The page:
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It's no secret that in today’s complex world, students face unparalleled demands as they prepare for college, careers, and active citizenship. However, those demands won’t be met without a fundamental shift from traditional, teacher-centered instruction toward innovative, student-centered teaching and learning. For schools ready to make such a shift, project-based learning (PBL) offers a proven framework to help students be better equipped to tackle future challenges.
Project-based teachers encourage active questioning, curiosity, and peer learning; create learning environments in which every student has a voice; and have a mastery of content but are also comfortable responding to students’ questions by saying, “I don’t know. Let’s find out together.” In this book, Suzie Boss and John Larmer build on the framework for gold standard PBL originally presented in Setting the Standard for Project Based Learning and explore the seven practices integral to project-based teaching:
For each practice, the authors present a wide range of practical strategies and include teachers’ reflections about and suggestions from their classroom experiences. This book and a related series of free videos provide a detailed look at what's happening in PBL classrooms from the perspective of the project-based teacher. Let’s find out together.
(ASCD Premium, Select, and Institutional Plus Member book copublished with Buck Institute for Education, 2018) 6" x 9", 205 pages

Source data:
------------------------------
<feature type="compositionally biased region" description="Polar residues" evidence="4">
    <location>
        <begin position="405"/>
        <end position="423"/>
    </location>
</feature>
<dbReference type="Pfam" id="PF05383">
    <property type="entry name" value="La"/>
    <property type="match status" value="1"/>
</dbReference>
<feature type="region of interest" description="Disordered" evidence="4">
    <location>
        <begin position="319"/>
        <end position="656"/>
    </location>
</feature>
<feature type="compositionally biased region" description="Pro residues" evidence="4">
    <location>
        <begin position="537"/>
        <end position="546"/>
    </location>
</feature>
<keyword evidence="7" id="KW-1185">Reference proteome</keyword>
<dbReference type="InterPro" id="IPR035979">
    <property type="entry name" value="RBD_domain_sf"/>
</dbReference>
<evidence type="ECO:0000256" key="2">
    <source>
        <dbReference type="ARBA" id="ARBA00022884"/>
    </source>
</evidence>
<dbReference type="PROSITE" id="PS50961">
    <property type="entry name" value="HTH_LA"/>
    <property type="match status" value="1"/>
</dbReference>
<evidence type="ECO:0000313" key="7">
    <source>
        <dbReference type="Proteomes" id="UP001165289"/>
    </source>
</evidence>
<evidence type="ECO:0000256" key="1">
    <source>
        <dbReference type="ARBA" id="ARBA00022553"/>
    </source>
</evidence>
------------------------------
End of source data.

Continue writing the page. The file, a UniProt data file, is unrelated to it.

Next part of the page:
This book is for Dream Teams in the making. In it, rising global education leaders Aaron Tait and Dave Faulkner share the models and methods of 10 brilliant leadership teams at urban, suburban, and rural schools in the United States, Canada, Australia, and New Zealand. Informed by these successes, the authors provide specific, sometimes audacious advice for navigating what they call the Change Leader Journey: how to move from Dream Team assembly and problem analysis all the way through to solution generation, piloting, promotion, and evaluation.
In this stirring follow-up to the award-winning Fostering Resilient Learners, Kristin Van Marter Souers and Pete Hall take you to the next level of trauma-invested practice. To get there, they explain, educators need to build a "nest"—a positive learning environment shaped by three new Rs of education: relationship, responsibility, and regulation.
What teachers say to students—when they praise or discipline, give directions or ask questions, and introduce concepts or share stories—affects student learning and behavior. A slight change in intonation can also dramatically change how language feels for students. In What We Say and How We Say It Matter, Mike Anderson digs into the nuances of language in the classroom. This book’s many examples will help teachers examine their language habits and intentionally improve their classroom practice so their language matches and supports their goals.